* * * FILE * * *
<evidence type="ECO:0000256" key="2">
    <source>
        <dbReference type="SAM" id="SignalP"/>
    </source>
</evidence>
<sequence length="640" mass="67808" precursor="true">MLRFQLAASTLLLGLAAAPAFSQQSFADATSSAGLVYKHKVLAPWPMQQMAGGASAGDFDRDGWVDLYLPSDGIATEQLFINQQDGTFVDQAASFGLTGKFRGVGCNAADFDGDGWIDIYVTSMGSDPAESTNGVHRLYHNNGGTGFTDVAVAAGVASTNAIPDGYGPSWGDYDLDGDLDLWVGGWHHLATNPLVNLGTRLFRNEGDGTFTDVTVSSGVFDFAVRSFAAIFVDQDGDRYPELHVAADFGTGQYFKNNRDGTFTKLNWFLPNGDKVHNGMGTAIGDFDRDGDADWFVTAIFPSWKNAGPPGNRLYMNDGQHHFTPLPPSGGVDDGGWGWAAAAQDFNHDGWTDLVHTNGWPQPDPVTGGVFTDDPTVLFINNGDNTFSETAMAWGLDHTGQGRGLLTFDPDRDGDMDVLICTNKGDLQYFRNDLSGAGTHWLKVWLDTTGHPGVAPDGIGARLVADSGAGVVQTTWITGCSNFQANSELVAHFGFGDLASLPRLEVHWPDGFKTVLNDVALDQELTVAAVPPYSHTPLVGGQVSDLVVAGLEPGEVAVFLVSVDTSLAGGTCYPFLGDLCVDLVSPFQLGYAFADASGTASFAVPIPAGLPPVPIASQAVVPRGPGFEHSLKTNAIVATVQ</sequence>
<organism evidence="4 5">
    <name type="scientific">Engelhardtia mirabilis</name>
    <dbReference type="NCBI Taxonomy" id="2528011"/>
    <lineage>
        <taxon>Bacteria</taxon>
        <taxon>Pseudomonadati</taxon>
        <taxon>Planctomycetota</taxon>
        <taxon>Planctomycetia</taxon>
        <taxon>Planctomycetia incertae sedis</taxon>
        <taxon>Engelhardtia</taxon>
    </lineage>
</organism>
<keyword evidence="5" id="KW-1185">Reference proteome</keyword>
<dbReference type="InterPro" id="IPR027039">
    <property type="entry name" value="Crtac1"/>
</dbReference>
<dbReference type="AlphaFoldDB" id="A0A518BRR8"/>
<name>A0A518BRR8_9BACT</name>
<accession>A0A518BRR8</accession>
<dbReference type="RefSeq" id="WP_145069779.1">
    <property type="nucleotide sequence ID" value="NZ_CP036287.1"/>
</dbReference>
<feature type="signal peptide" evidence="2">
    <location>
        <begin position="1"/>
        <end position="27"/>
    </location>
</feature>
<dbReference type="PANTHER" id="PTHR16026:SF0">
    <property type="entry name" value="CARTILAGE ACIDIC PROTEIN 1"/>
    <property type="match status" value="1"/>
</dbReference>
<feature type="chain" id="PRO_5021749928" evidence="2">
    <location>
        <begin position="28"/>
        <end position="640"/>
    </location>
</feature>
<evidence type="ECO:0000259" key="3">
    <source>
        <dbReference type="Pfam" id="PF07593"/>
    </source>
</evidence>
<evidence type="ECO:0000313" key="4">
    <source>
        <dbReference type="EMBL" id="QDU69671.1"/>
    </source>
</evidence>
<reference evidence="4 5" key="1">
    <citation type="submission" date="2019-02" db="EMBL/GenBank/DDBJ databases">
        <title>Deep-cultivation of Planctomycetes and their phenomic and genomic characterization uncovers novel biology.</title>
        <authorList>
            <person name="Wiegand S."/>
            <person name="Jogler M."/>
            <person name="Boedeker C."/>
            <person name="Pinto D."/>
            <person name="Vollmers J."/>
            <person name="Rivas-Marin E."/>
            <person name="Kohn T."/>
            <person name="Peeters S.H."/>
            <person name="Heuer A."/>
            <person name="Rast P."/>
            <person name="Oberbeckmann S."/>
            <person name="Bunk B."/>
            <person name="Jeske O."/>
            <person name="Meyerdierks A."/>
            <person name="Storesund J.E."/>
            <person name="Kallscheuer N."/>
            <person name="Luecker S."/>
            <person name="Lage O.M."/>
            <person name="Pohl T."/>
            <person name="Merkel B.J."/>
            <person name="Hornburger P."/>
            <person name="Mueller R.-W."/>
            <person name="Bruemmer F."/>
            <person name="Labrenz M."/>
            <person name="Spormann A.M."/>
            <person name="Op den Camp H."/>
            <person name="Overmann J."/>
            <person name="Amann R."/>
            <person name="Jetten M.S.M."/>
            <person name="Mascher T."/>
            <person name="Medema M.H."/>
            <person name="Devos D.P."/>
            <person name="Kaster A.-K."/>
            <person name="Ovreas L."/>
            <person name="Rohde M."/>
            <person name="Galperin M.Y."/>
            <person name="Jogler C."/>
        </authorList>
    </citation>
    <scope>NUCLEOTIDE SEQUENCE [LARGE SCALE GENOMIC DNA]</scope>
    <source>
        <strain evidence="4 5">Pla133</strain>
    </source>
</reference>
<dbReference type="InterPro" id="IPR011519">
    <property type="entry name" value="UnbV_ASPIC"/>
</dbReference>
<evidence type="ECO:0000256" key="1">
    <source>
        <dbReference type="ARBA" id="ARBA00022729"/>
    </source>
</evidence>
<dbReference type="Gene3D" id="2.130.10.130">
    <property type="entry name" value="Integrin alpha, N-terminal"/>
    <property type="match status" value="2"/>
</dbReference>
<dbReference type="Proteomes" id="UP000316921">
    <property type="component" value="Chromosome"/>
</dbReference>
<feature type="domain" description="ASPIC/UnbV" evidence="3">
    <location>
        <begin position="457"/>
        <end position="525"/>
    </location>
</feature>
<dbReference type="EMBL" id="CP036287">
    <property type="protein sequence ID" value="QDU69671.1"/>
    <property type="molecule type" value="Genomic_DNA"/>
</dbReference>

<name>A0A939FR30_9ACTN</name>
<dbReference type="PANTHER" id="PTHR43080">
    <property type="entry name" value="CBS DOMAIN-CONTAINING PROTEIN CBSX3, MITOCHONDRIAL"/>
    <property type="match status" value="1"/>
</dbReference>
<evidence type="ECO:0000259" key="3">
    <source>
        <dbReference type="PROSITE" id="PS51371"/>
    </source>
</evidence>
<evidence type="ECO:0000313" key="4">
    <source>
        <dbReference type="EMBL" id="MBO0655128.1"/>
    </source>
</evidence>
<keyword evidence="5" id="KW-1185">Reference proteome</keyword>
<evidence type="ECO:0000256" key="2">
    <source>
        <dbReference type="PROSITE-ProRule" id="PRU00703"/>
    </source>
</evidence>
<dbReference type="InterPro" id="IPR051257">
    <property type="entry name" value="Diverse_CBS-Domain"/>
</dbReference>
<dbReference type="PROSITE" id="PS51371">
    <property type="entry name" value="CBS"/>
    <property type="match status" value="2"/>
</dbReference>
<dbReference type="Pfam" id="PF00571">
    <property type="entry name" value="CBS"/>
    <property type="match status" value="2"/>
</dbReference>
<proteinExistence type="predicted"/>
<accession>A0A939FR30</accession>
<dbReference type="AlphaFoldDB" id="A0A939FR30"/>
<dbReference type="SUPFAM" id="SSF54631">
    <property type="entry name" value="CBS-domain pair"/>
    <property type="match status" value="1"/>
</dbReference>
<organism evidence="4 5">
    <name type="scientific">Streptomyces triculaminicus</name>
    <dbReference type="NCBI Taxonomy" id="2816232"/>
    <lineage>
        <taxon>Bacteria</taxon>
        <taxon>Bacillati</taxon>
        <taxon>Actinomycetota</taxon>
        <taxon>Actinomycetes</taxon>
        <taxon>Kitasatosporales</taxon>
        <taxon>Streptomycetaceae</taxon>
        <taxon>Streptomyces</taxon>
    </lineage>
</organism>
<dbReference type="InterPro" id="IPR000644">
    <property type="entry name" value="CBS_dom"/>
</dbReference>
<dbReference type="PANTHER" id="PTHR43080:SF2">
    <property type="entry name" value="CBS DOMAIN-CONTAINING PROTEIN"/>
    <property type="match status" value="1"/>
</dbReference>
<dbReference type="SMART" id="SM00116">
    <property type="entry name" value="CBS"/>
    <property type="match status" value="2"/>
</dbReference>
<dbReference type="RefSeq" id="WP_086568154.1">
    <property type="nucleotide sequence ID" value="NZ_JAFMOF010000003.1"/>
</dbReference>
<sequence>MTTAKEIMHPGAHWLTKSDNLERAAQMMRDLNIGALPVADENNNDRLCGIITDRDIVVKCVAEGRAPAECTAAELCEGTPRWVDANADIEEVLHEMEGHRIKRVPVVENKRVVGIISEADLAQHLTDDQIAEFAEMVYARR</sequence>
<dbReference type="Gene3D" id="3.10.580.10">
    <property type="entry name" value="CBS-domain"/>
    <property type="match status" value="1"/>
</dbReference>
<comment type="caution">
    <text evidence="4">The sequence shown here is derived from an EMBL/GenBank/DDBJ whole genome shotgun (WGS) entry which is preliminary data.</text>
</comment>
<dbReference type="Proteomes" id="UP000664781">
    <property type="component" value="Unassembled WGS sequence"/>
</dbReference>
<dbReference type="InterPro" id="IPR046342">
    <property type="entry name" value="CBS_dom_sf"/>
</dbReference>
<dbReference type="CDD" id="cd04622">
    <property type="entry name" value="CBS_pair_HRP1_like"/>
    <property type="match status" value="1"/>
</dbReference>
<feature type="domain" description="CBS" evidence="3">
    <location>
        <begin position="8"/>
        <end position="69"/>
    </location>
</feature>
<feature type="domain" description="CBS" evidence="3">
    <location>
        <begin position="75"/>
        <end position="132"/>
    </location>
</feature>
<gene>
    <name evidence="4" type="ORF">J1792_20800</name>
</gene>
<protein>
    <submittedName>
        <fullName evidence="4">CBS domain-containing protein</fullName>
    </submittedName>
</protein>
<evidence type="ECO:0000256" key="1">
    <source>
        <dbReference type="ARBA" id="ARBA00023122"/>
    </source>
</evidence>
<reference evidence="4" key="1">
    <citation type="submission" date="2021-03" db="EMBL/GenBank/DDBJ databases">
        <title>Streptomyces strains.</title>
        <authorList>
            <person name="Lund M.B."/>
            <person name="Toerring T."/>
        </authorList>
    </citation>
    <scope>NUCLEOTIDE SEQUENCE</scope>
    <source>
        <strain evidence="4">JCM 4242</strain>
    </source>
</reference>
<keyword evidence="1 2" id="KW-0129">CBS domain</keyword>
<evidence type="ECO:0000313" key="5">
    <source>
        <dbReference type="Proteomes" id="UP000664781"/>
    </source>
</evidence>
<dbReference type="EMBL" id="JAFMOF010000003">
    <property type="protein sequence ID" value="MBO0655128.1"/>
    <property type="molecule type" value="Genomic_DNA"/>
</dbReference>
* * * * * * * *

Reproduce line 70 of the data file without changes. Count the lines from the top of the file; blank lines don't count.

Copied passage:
            <person name="Bunk B."/>